Tuesday, February 28, 2017

Rough Night Of Considering Entropy

Despite being completely exhausted and (for once) sensibly going to bed as soon as the boys were down (around 9:00), I only slept for about five hours. Part of that was the cat - he tends to get annoyed when people are sleeping in the loft bed, and frequently starts meowing plaintively in the middle of the night - but I told him to shut up and he actually did, and I really should have been able to go right back to sleep after that. I think I've been doing that thing where I'm really not getting enough sleep, so I'm exhausted, so I push harder to get things done, so I get even less sleep. Though come to think of it, I also took some Theraflu before I went to bed, and slept pretty deeply - this could easily be a combination of sleeping (and breathing) better than usual, and my body being on a schedule where it thinks it's supposed to wake up after five or so hours.

...Which is fine, insofar as I do feel rested. Unfortunately, I feel rested at 1:30 in the morning, which is probably not going to help me at work tomorrow. And I woke up both depressed and adrenalized. There are several things that are probably contributing to that, too. we're in the middle of a season of big transitions at work, which is both frustrating (as it has a lot of things on hold) and slightly terrifying (as I think some of our systems are going to break down in ways that our current staff won't be able to fix). Our elected officials seem to be making a concerted effort to tear down the government that employs them - I'd single out Trump and Bannon, but I can make a decent case that tearing down the government has been part of the overall Republican platform for a couple of decades now. (I think that a lot of the people who voted for these clowns specifically to tear down government programs - repeal Obamacare, get rid of "entitlements", rid of governmental oversight and the "nanny state" - are going to be unpleasantly surprised when things actually start to fall apart as a result of all that tear-it-down policy, but somehow that isn't making me feel any better about it.) On top of all that, a friend of mine died a couple of weeks ago. I can't say he was a close friend, and we were friends mostly online (but not exclusively so - when he came to Texas a few years back, I organized a sort of "welcome to hell" party for him, and he dragged me out to a couple of concerts while he lived here in town, with some really excellent music that I wouldn't have known about otherwise). So, yeah: we weren't incredibly close friends, but he was one of those bright, erudite, funny people who, even if they never accomplish anything super dramatic, make a big difference to the world in countless small ways. I miss him. The world is a darker place without him.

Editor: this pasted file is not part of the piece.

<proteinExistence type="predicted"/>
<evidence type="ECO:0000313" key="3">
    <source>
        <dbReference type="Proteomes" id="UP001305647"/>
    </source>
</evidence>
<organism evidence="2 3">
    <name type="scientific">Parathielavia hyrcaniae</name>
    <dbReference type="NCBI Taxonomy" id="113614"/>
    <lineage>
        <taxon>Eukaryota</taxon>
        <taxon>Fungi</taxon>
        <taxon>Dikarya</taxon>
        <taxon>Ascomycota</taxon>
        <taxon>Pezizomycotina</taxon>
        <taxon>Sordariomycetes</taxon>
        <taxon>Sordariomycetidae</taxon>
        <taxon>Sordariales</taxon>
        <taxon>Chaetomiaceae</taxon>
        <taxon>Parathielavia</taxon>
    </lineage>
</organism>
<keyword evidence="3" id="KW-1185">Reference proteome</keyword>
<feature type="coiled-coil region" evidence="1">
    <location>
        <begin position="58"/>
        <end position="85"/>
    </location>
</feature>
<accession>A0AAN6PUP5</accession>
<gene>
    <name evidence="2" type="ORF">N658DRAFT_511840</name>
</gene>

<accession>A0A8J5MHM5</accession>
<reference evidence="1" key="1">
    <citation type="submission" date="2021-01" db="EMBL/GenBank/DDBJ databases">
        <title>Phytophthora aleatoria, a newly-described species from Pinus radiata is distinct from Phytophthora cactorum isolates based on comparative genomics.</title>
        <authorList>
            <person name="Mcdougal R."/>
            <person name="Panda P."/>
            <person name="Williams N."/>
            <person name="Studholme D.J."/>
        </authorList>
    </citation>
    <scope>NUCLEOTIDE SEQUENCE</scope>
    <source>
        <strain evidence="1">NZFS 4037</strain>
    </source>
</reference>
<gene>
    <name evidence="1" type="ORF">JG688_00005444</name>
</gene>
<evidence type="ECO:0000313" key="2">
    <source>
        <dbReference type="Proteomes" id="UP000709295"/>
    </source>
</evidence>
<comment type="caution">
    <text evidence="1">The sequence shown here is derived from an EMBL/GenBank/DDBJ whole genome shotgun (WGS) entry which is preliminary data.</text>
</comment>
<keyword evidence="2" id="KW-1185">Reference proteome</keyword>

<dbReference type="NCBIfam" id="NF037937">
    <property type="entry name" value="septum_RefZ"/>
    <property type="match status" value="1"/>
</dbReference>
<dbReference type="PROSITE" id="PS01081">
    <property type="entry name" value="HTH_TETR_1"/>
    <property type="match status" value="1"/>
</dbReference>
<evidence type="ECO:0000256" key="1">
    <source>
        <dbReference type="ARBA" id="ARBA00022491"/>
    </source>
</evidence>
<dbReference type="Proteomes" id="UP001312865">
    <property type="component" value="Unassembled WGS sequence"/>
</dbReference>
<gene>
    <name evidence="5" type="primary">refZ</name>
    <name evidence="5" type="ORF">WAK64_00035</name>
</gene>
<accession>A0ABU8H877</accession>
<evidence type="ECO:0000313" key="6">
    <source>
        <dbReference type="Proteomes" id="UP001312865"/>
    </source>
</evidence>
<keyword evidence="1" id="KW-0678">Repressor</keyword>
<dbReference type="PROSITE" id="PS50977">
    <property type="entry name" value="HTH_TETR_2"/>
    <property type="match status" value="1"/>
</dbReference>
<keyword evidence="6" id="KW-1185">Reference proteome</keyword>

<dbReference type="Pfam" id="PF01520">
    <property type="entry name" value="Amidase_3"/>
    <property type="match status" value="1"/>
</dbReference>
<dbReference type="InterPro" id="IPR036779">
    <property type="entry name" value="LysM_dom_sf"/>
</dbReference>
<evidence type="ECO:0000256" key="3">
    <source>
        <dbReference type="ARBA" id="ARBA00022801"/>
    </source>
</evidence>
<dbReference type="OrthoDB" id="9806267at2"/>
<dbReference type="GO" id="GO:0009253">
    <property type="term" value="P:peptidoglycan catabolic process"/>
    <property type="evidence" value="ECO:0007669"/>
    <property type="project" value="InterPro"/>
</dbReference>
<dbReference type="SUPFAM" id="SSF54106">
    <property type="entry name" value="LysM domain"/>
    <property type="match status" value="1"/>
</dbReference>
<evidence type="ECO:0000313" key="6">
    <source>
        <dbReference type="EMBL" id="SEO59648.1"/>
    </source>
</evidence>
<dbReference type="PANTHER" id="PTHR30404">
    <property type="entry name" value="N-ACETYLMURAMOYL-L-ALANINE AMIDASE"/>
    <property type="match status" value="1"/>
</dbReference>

Things fall apart; the center cannot hold. I almost never used to feel that way, but by God I'm feeling it now. I can totally see how God -- if He's out there -- could look at the world and think that human beings weren't such a good idea after all. Admittedly, I'd still try to sway Him with the old "What if you only find one righteous man?" argument. The world we have may not be perfect, but I still think it's worth preserving.

But I'm honestly not worried about any sort of divine judgement or retribution, not even if our country is guilty of the sin of Sodom (the one described by Ezekiel 16:49, mind you, not the one everybody thinks of as sodomy). That's one of the advantages of being an atheist. No, if everything falls apart it will all be on us.

And I suppose that's what really worries me: I'm coming to grips with the deep, visceral realization that human beings can look at all the advantages we have, all the programs we've put in place to make our collective lives better, or at least less miserable -- from support for the arts, public libraries, and school lunches right on up to public schools, political compacts designed to keep Europe from erupting into world-engulfing wars every 20-50 years, vaccines, drinkable water and breathable air -- that people can look at all those things and conclude, "Eh, we're better off without 'em." I'm pretty sure there was a time when I thought that wasn't possible.

Now I'm pretty sure it's happening.


  1. It is pretty scary. I hope that maybe..just maybe, we are on the verge of a quiet revolution and good will overcome. Of course that has never happened. I think of how stoked I would be now if I were still a believer. Jesus is certainly near, even at the door.

  2. I like the way you think, Alice. I sure hope you're right.


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